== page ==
Cellpic Sunday – Lady Liberty

Lady Liberty from our cruise ship.

New York City.

Our departure on our autumn cruise to Canada left from the cruise port on the west end of Manhattan. We’d never been to New York City before, so we really didn’t have any idea where many of the sites were located in the city. After our cruise, we spent a couple of days exploring and I’ll have some photos to share of that trip in a future post.

I knew the cruise port is located on the Hudson River, but I really didn’t know where the Statue of Liberty was located in relation to the port. As we departed, from our balcony, we watched as New Jersey went by, a little disappointed that we weren’t on the other side of the ship. That is, we were disappointed until I happened to look toward the front of the ship, and in the distance, I could see her, torch held high. It was then I knew that we would be passing by Lady Liberty.

I captured many images with both my cell phone and my Sony camera in hopes of finding the best ones to share. As it turned out, at the conclusion of our cruise, we did a harbor cruise and that boat brought us a lot closer to Liberty Island and Lady Liberty than the Carnival Magic did.

About the photo: Though I anticipate better images of Lady Liberty, I wanted to share one of the first images I captured of probably our most well-known symbol of freedom in this Cellpic Sunday post. Indeed, from our balcony, the use of my S20U zoom function shows off the flaws in digital zoom. I promise better images, but I share this one because it was the first time I’d seen Lady Liberty.

The lighting wasn’t the best due to our late afternoon departure, so the statue is mostly in shadow. Having just downloaded the latest version of Lightroom, I used subject masking and Lightroom did a great job of selecting the island as the main subject. I was able to raise the exposure of the island by about 3/4 of a stop. Any more than that, and the statue took on an eerie glow. Lifting the shadows brought out more detail at the base of the statue. I can see getting used to the powerful masking capabilities now added to Lightroom. After the masking and exposure tweaks, I sent the image off to Luminar Neo to take advantage of that program’s artificial intelligence to enhance the image further. Click on the image above to see it in 2K HD on my Flickr site.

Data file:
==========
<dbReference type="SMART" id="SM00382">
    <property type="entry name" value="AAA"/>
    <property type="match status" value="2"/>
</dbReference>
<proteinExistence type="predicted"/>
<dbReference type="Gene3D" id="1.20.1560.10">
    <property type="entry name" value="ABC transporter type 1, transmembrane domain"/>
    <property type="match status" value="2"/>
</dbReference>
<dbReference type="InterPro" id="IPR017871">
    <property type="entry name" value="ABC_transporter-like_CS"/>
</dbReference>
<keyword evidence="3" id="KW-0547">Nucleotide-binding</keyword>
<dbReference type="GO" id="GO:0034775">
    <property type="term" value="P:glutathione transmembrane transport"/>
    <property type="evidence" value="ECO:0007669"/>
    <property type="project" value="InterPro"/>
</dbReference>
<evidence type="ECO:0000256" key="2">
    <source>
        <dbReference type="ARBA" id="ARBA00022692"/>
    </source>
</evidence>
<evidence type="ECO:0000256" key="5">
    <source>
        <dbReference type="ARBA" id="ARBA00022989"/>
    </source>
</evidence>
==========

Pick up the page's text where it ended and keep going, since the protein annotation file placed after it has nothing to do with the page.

I encourage fellow bloggers to create their own Cellpic Sunday posts. I never have a specific topic for this feature, and the only rules are that the photo must be captured with a cell phone, iPad, or another mobile device… If you have an image from a drone or even a dashcam, that’s acceptable as well. The second rule is to link your challenge response to this post or leave a comment here with a link to your post in the comment. Oh, and, you don’t have to post it on a Sunday.

John Steiner

54 comments

  1. […] If I want sharp details, I should use a DSLR. A phone is what I would use if I wanted a quick snapshot which I would look at only on a little screen which fits in my palm. Conversely, if you want to see the defects in the phone photo, look at these examples on a big screen, not a phone. […]

  2. Hi John, that had to be exciting to see your first view of the Lady. Do I have to do anything to get the latest version other than update? Do you use Lightroom or Lightroom Classic? What’s the difference. 🙂

    • As long as you are a monthly subscriber, you need only download and install the latest update. I am guilty of using the term Lightroom but what I am using is Lightroom Classic. What is now called Lightroom is a smaller app that works on mobile devices. I am not at all familiar with that version having learned on what is now Lightroom Classic.

  3. Thanks for sharing your first view of Lady Liberty. It may not be perfect but still a thrill to see in person. I have not had that opportunity but am happy you got to see her in person.

Leave a Reply

Fill in your details below or click an icon to log in:

WordPress.com Logo

You are commenting using your WordPress.com account. Log Out /  Change )

Twitter picture

You are commenting using your Twitter account. Log Out /  Change )

Facebook photo

You are commenting using your Facebook account. Log Out /  Change )

Connecting to %s

This site uses Akismet to reduce spam. Learn how your comment data is processed.